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UK public doesn’t trust Government to tackle rising corruption

A new poll of citizens’ views on corruption in the UK uncovers some fascinating – and disturbing – insights into how UK citizens view corruption in this country. The Gallup poll conducted for Transparency International UK reveals that a majority (53%) think that corruption has increased in the last three years – with very few (3%) believing the problem is on the decline. 

9 December 2010 – Although only a small minority claims to have been directly affected by corruption (14%) as many as a third say they have had their suspicions about a specific event. And, while an overwhelming majority (93%) would be willing to report corruption, only one in three say they know where to go. This suggests that corruption in the UK could be going unreported.

The poll published today to mark UN Anti-corruption Day, also reveals how little trust the public has in the UK government to tackle corruption.

More than one in three (34%) say they trust nobody to fight corruption and almost one in five (19%) don’t know who to trust to tackle it. The media is more trusted than government – with one in six trusting the media (16%) and only one in eight (12%) trusting government leaders.

This lack of confidence in the Government’s ability to stop corruption is supported by another of the survey’s findings which suggests that the public are unimpressed by, and unclear about, the Government’s performance in tackling corruption. Almost half of those polled (48%) think the Government’s actions in the fight against corruption are ineffective; around a quarter (26%) think they are effective; and another quarter (26%) don’t know.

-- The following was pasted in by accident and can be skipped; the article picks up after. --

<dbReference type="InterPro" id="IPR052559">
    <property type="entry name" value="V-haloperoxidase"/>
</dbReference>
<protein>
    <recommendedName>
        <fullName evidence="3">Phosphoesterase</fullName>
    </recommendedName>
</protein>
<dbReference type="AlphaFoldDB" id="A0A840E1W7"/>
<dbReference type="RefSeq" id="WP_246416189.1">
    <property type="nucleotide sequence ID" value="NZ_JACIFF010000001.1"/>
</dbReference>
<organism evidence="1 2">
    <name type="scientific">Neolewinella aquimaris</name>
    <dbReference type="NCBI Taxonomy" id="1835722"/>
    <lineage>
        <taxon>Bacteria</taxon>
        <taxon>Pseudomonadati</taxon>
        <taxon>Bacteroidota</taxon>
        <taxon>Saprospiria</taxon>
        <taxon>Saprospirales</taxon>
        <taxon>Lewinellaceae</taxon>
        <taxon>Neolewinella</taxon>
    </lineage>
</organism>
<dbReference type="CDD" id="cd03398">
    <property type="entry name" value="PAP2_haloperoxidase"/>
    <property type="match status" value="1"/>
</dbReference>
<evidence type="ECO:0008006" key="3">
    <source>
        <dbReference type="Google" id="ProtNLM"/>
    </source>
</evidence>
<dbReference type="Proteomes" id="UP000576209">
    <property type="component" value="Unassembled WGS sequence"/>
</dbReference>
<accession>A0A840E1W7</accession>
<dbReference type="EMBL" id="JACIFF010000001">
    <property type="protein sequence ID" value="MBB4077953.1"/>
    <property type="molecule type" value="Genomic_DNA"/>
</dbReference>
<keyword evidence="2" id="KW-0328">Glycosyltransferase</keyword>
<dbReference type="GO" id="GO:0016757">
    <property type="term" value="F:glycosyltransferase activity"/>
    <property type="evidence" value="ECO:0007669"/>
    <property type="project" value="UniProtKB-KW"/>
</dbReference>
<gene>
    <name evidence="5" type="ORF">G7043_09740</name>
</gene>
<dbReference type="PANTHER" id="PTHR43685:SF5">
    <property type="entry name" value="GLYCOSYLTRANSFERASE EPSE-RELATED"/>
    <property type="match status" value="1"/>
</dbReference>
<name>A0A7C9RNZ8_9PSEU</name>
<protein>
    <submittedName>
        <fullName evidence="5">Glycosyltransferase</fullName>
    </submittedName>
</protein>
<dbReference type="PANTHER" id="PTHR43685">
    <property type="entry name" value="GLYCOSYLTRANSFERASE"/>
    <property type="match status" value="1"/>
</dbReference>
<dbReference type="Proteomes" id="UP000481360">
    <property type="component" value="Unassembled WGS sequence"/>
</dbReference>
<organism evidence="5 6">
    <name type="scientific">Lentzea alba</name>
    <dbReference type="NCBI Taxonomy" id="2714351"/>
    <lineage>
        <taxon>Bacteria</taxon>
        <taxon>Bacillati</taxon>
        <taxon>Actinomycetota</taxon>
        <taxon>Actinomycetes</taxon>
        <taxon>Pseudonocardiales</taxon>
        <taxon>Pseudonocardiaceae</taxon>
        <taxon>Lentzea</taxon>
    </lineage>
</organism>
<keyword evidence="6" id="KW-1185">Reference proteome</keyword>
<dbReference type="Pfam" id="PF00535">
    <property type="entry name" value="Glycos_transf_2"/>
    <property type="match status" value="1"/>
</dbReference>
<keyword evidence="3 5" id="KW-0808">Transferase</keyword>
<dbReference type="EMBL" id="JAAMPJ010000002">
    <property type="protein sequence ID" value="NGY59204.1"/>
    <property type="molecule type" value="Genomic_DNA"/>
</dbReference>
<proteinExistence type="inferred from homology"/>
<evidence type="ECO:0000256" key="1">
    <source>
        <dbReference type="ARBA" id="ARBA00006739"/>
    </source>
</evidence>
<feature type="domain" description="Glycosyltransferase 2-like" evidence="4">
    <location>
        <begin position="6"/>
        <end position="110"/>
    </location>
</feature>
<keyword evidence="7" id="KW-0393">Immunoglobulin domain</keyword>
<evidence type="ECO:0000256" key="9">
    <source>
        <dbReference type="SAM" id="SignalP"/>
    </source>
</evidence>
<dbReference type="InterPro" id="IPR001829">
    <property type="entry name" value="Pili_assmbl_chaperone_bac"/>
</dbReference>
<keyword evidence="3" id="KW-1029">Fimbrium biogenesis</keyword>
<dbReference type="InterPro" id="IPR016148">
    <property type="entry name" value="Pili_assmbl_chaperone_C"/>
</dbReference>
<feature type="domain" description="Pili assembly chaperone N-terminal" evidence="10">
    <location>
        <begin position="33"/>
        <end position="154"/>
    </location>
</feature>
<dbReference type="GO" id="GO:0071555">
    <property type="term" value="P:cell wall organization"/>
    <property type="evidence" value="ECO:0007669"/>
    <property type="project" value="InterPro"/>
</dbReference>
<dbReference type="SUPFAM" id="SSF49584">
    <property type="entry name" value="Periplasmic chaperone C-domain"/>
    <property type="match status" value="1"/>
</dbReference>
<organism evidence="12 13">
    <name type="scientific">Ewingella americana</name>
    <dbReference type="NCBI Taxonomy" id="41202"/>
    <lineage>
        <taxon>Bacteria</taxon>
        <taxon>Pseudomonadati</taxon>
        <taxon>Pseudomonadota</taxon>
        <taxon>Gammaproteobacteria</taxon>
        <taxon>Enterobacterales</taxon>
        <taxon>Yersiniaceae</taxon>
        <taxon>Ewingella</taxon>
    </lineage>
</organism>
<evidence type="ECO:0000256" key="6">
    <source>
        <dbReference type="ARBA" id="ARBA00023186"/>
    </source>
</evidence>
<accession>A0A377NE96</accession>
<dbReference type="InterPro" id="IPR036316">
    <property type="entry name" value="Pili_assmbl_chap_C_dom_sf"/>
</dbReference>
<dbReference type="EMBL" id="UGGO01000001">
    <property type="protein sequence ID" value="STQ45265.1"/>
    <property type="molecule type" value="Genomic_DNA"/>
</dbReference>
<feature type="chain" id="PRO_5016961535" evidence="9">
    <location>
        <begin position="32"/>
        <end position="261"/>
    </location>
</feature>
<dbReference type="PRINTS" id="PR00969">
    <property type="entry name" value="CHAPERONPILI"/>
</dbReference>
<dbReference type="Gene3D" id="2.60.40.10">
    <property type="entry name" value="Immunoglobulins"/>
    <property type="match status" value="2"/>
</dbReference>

When asked which sectors of UK public life they would rate as most corrupt – political parties were judged most corrupt. Professional sport was considered next most corrupt, with parliament a close third.

The least corrupt sectors are first the corruption-resources-corruption-resources-education system, second the military, next the NHS, followed by the judiciary.

The less than squeaky clean image of politicians and parliament is reinforced by the survey’s findings on what the public counts as corruption. Among eight possible examples of corrupt activity, giving a seat in the House of Lords to a resources-resources-businessman who was a party donor took first place in the corruption rankings – deemed corrupt by 86% of those polled.

Chandrashekhar Krishnan, Executive Director of Transparency International UK, said:

‘With the fall-out from last year’s MPs’ expenses scandal still fresh in people’s minds it is not surprising that politics and parliament hold on to the dubious distinction of being placed among the UK’s most corrupt sectors.

‘This has enormous implications – not only for emerging new governance arrangements across Westminster and the coalition Government’s ‘transparency agenda’ – but also for the future of the Government’s role in tackling corruption. We urge the Government to take note of the poll findings and act with urgency to build public confidence in future anti-corruption policy.’

Notes to editors
1. TI-UK’s national opinion poll was carried out by Gallup in July 2010. A random sample of 2014 respondents from a wide range of backgrounds in England Scotland and Wales took part. The results are presented in a short report attached. Detailed interpretation of the data will be done when, after completing other research and analysis, TI-UK launches a full report on corruption in the UK next summer.
2. UN anti-corruption day was established in 2003, when the UN General Assembly designated 9 December as International Anti-Corruption Day. This decision was taken in order to raise awareness of corruption and of the role of the United Nations Convention against Corruption in combating and preventing it.



Read 4035 times Last modified on Wednesday, 11 November 2015 10:07

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